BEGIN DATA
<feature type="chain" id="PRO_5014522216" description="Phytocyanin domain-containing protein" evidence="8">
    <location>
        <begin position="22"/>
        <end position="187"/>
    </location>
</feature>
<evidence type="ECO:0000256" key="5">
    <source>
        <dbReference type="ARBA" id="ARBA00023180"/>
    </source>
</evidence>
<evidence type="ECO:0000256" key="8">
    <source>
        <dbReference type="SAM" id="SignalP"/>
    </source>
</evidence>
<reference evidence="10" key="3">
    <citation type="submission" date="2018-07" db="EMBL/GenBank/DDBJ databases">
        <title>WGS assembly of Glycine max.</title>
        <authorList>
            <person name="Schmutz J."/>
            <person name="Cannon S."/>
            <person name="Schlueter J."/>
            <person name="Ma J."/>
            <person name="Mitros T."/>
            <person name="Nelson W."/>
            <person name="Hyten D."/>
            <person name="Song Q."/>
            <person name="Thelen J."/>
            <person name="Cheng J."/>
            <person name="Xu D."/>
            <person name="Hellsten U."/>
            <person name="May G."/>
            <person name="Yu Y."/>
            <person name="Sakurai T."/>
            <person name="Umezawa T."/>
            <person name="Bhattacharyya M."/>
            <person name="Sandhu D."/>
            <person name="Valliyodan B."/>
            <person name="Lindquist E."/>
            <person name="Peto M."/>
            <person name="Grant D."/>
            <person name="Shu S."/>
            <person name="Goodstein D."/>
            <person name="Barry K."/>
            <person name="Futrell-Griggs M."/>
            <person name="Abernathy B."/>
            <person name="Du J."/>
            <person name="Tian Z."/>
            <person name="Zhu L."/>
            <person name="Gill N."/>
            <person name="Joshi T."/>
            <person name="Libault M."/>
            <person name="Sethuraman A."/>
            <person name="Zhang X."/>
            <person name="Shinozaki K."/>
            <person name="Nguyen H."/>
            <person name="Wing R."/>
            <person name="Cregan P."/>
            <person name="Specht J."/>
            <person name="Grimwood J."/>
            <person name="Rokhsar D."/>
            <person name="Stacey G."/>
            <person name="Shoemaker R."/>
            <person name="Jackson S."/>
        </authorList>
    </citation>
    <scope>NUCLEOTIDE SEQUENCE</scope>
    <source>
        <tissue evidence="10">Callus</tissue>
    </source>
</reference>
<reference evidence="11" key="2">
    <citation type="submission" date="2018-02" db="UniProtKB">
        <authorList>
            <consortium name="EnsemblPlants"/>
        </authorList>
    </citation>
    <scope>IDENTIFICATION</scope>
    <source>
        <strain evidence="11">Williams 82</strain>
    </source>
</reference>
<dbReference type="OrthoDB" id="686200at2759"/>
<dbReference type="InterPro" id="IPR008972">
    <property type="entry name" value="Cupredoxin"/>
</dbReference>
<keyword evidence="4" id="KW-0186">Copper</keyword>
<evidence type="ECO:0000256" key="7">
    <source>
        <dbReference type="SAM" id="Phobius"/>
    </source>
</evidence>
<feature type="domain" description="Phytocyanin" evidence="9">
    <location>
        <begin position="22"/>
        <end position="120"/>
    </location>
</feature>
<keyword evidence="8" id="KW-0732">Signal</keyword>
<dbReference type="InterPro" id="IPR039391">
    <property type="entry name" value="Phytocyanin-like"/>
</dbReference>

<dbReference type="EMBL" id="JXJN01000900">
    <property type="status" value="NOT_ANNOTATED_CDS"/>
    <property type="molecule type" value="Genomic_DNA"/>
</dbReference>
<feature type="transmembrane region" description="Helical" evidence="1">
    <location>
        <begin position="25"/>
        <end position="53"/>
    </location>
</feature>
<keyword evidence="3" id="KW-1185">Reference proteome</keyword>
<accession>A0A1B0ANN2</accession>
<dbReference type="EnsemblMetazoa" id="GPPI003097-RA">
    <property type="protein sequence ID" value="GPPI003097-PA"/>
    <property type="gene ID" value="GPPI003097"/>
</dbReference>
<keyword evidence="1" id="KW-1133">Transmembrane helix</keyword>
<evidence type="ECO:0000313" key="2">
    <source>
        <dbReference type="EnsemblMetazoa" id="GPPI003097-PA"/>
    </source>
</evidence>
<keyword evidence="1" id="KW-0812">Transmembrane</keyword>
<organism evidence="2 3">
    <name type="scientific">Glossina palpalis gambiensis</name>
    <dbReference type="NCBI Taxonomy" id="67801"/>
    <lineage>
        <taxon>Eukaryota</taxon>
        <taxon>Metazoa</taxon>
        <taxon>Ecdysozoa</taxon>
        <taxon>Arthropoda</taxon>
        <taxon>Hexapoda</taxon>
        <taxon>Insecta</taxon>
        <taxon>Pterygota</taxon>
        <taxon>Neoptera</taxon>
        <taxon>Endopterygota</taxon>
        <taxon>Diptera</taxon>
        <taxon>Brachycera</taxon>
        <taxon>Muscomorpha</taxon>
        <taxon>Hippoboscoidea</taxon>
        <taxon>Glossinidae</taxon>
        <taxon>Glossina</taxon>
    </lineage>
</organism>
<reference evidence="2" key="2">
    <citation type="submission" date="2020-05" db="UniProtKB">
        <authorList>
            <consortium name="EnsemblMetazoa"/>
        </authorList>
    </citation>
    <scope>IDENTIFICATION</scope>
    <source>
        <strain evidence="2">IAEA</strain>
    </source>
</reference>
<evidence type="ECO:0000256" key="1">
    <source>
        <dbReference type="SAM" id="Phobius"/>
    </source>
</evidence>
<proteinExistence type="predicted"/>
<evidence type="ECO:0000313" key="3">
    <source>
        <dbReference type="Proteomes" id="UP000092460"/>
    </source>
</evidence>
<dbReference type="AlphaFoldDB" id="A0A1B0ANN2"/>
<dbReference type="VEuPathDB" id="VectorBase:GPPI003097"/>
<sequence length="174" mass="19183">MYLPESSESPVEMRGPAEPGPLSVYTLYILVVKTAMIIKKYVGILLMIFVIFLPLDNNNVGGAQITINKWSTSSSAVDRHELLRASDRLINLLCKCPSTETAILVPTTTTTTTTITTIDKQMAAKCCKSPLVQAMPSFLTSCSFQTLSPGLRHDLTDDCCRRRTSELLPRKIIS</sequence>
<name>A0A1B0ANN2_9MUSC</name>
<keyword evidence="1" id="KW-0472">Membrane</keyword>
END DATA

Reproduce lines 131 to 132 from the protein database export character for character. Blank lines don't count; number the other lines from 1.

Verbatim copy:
        <taxon>Eukaryota</taxon>
        <taxon>Metazoa</taxon>